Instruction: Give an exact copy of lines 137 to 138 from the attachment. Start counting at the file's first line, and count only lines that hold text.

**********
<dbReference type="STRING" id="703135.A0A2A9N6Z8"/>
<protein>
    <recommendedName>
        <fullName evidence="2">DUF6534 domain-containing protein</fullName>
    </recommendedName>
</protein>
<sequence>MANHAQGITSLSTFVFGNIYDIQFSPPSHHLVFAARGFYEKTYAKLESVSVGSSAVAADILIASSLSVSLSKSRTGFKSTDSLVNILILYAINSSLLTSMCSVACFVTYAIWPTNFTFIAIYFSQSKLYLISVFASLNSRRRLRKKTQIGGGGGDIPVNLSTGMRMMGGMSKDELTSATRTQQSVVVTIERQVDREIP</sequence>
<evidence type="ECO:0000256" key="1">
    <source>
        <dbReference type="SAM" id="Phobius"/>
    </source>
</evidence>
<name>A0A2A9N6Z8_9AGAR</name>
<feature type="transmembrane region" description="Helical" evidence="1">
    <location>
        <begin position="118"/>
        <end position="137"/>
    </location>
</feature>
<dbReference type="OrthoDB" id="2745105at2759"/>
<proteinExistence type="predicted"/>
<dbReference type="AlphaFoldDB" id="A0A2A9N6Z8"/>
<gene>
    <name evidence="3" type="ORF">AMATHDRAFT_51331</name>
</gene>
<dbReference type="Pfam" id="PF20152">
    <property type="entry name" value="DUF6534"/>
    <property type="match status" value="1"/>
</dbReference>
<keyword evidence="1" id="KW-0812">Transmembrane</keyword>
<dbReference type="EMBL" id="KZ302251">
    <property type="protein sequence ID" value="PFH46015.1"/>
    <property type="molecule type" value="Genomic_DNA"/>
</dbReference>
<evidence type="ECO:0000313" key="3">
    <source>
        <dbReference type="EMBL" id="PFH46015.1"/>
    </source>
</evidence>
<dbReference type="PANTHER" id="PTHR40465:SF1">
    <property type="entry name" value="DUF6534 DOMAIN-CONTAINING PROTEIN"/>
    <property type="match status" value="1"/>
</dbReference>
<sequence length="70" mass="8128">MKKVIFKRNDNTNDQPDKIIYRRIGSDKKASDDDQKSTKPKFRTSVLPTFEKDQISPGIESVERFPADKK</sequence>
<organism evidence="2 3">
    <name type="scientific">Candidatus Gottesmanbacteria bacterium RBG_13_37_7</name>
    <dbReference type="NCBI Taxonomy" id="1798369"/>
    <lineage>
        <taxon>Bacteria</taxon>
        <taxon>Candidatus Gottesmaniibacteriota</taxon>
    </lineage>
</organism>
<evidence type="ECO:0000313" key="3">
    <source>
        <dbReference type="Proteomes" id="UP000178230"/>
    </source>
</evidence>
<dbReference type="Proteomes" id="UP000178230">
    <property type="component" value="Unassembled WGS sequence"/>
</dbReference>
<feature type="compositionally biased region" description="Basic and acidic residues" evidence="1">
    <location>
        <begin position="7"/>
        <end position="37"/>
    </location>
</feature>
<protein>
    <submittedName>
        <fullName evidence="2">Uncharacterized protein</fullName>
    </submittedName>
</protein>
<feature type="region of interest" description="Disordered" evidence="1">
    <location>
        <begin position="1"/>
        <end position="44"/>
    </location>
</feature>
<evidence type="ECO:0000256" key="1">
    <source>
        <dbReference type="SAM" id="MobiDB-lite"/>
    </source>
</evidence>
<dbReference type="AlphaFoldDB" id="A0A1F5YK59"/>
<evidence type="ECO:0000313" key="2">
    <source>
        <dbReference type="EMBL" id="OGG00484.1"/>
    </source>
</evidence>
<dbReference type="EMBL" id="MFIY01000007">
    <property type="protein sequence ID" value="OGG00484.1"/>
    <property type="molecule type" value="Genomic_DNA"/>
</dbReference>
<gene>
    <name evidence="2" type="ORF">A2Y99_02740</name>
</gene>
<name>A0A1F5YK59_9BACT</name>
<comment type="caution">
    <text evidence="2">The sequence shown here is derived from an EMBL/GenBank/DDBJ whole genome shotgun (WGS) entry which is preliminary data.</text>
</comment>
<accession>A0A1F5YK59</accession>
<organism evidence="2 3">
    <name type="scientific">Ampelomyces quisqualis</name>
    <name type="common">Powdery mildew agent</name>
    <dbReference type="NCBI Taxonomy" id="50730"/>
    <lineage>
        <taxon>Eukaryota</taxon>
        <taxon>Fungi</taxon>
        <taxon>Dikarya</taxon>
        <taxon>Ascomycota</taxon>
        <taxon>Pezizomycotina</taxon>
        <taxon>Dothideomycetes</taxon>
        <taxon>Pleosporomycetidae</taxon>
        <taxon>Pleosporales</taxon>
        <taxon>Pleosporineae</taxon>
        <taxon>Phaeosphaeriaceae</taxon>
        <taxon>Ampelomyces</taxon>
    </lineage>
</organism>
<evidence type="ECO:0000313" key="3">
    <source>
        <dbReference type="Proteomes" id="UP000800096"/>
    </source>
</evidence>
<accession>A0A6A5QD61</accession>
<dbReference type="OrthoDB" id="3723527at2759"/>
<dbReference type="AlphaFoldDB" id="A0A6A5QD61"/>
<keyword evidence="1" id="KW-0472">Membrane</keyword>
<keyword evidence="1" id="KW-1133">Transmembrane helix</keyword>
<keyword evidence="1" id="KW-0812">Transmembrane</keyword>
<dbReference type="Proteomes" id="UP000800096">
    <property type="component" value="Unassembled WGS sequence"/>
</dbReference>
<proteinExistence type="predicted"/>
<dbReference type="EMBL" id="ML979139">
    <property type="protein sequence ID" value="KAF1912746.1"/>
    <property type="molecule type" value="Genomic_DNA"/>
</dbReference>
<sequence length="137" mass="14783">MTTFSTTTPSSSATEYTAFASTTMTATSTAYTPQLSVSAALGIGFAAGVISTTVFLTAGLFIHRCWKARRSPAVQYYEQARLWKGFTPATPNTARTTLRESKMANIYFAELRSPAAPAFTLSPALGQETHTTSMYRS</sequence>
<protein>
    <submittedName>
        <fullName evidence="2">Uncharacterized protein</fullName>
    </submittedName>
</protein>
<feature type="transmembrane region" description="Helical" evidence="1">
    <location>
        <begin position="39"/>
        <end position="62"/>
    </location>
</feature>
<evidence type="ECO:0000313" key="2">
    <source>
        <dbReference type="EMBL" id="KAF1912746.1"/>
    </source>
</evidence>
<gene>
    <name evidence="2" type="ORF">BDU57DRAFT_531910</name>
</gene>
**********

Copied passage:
</dbReference>
<sequence length="137" mass="14783">MTTFSTTTPSSSATEYTAFASTTMTATSTAYTPQLSVSAALGIGFAAGVISTTVFLTAGLFIHRCWKARRSPAVQYYEQARLWKGFTPATPNTARTTLRESKMANIYFAELRSPAAPAFTLSPALGQETHTTSMYRS</sequence>